COMBINATIONS & PERMUTATIONS 





In several fields of mathematics, the terms combinations and permutations are
used to specify the number of states generated for a given situation. Their
difference relies on the ordering of the given objects when iterating through
potential states. In particular, the number of permutations of a given state
represents the number of all of the possible ways that a specified set of
objects can be represented, whereas combinations do not repeat the same state in
different order.






Texas Hold’em Poker Example [1]:



When calculating probabilities in the Texas Hold`em Poker, we only take into
consideration the number of combinations rather than the number of permutations
since the order in which the community cards are presented does not matter. The
state {10♠, J♥, Q♣, K♦,
A♠} is equivalent to {Q♣, 10♠, J♥, A♠, K♦}. The same applies when playing poker with more
than one opponent since we do not care by whom we may lose, but only if we may
lose.



Why is it important?



When calculating probabilities we save an enormous amount of time when
processing and evaluating the different number of states since the number of
combinations is equal to the number of permutations divided by the factorial of
the number of objects. Assuming a total number of
n objects available and
r objects chosen, the equations for
calculating combinations and permutations are respectively:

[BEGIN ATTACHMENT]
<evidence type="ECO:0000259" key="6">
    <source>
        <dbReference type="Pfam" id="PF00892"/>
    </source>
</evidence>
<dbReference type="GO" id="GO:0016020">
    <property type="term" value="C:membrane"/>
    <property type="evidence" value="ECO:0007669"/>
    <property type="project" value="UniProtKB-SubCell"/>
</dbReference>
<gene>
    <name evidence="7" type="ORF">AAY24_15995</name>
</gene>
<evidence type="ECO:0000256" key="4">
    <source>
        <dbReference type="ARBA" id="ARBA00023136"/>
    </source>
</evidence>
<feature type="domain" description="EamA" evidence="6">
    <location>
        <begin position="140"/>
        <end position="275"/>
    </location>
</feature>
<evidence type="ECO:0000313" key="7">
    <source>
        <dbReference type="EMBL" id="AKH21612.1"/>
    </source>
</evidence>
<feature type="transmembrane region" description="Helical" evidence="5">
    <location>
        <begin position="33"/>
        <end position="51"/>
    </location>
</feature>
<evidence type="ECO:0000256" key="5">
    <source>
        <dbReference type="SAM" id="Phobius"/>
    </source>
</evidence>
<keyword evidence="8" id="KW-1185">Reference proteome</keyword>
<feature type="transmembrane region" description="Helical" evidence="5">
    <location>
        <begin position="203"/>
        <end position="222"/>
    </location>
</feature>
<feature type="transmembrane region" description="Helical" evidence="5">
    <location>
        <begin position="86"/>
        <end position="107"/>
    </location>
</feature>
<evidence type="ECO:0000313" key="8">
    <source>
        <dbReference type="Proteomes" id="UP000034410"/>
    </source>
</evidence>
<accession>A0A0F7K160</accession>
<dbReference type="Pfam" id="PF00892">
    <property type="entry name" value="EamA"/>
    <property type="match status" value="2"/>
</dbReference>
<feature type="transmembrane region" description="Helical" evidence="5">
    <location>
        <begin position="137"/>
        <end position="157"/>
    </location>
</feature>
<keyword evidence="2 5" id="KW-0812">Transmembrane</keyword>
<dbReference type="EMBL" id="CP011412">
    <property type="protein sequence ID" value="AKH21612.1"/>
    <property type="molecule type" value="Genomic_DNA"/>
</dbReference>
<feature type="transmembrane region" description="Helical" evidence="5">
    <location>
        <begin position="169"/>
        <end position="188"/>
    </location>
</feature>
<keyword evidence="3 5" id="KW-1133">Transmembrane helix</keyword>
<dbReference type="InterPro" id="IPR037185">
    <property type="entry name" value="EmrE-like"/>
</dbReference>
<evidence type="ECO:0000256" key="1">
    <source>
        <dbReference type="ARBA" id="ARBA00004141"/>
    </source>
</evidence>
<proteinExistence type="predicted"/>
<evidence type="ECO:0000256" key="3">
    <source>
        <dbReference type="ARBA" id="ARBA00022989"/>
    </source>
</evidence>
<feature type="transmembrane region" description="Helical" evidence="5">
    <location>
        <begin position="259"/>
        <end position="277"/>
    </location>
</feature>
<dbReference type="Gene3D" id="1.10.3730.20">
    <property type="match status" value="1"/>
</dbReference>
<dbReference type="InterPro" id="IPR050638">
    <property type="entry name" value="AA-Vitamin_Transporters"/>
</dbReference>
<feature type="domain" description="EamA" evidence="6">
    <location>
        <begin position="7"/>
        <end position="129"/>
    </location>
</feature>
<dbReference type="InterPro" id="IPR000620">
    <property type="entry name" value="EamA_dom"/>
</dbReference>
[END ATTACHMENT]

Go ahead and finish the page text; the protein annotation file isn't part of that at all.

Further, there might be cases in which repetition of the objects is permitted.
For example, if in a card game the state
{K♦, J♥, Q♣, K♦, A♠} is possible, then repetition is permitted
when generating the potential states; implying that an even larger number of
states is to be generated for both combinations and permutations. Assuming a
total number of n objects available
and r objects chosen, the equations
for calculating combinations and permutations with permitted repetition are
respectively:









The calculator below will give you an idea of how massive the difference in
states generated can be depending on the importance of the order and repetition.













Without Repetition 
With Repetition 
Combinations 
Label

Label

Permutations 
Label

Label




Table 1. States generated per condition 


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REFERENCES 




[1] 
Constantinou, A. C. (2009). Mathematical study of rational behaviour in Poker. M.Sc Thesis,
Department of Engineering and Information Sciences, University of Hertfordshire,
UK. 


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published online, 19/02/2012